|Developer(s)||Sega-AM2, Sumo Digital|
|Mode(s)||Single player, Multiplayer, Co-op|
|Neoseeker Related Pages|
OutRun 2 is a racing game released by Sega in 2003. Although this is the first official sequel to Out Run, it is the fifth title in the Out Run series, (preceded by OutRun Europa, Turbo Outrun, and OutRunners).
In 2004, after numerous rumours, OutRun 2 was ported to the Xbox. The task of coding this port was shared by Sega-AM2 and UK-based developers Sumo Digital, who were left with the unenviable job of condensing a game for a 512MB platform into one for a system with only 64MB. They succeeded in doing so (to critical acclaim), with a European release on October 1, 2004 followed by the U.S. release on October 25, 2004. As of June 12, 2007, this game was added to the Xbox 360 Backward Compatibility List.
An update entitled OutRun 2 SP SDX was shown at a privately held Sega show on July 7, 2006. This updated version of OutRun 2 does not run on the Sega Chihiro, but rather the Sega Lindbergh. This iteration is displayed at a resolution of 800×480 rather than the previous versions' 640×480 and features co-operative play involving both players sitting next to each other in replica Ferraris, taking turns driving the same car with their own set of controls. The 2-Player cabinet is designated as DX (Deluxe), and the 4-Player cabinet is designated as SDX (Super Deluxe).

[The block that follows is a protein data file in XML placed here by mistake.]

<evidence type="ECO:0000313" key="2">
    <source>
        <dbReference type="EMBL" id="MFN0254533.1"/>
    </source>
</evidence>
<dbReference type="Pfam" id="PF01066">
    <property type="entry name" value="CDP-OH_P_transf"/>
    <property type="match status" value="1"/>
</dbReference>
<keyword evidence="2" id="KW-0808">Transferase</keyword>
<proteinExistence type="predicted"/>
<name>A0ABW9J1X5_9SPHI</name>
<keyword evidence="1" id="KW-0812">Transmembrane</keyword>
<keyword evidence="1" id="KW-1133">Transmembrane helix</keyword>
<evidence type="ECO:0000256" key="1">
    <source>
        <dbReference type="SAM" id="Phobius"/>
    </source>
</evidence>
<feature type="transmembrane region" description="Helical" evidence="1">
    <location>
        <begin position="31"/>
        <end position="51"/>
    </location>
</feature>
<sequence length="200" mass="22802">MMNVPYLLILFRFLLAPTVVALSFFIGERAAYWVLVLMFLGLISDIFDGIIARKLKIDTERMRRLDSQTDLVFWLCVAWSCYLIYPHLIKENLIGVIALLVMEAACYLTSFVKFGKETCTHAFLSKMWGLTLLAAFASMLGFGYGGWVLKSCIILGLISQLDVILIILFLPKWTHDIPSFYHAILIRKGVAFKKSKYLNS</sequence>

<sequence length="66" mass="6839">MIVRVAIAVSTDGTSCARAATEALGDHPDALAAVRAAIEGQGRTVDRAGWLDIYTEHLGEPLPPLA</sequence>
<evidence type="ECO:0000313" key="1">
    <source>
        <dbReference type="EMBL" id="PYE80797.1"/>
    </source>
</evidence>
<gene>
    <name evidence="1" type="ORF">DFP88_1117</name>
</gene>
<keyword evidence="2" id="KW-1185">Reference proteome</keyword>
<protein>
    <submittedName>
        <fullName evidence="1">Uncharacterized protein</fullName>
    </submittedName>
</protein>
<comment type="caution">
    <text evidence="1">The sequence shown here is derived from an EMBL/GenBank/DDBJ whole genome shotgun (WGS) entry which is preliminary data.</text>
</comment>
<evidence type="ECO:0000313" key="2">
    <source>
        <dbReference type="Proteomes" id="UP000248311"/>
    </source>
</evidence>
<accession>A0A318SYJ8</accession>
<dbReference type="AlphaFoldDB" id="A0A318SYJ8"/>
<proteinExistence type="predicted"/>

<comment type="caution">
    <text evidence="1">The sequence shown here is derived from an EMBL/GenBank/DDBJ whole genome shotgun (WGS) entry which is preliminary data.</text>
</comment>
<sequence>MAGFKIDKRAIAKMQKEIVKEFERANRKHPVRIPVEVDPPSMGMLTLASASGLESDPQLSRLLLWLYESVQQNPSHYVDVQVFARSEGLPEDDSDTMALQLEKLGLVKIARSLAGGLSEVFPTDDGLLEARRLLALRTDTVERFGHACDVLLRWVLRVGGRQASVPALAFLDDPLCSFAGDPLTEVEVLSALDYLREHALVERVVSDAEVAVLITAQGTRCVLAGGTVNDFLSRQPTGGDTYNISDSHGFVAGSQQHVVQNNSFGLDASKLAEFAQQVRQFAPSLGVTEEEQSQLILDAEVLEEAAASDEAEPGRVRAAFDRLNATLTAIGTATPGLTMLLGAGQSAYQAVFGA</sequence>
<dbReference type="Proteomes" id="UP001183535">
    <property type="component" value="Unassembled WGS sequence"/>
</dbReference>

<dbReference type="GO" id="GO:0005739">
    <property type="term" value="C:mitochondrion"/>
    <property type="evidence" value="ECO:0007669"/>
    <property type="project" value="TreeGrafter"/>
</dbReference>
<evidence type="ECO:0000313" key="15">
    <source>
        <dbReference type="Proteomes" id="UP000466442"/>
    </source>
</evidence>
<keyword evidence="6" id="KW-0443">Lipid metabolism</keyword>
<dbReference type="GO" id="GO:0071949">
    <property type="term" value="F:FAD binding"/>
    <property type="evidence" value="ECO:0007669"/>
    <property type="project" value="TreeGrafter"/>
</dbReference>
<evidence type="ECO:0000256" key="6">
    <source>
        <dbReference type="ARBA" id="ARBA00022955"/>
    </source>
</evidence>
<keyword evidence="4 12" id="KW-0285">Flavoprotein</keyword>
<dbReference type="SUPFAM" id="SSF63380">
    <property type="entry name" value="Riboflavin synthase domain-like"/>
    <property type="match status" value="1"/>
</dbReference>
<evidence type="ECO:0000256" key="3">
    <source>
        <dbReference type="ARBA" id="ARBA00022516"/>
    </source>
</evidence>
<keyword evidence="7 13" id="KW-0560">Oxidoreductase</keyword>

OutRun 2 stays true to the format laid down by the 1986 original, in which the player drives a Ferrari sports car with a young lady in the passenger seat through 5 of 15 stages. As before, the player can choose their course and the soundtrack.
OutRun 2 takes this basic concept and expands on it. As well as the Testarossa of the original, seven other Ferraris are driveable, thanks to an official Ferrari license. Each car has different handling characteristics, but the eight cars are sorted into four groups based on difficulty - novice, expert, a lower intermediate group of cars with better handling and higher top speed, and a higher intermediate group of cars with better acceleration.
The soundtrack has also been broadened. The original's three tracks are present, rendered in broader, more realistic instrumentation than the older versions. In addition to the original three, four more tracks are available, with styles ranging from instrumental rock to upbeat ballad. The original 1986 music is also unlockable.
Finally, the game received a complete graphical overhaul with 3D graphics and fully rendered environments. It was also given a network connection system, allowing multiplayer races.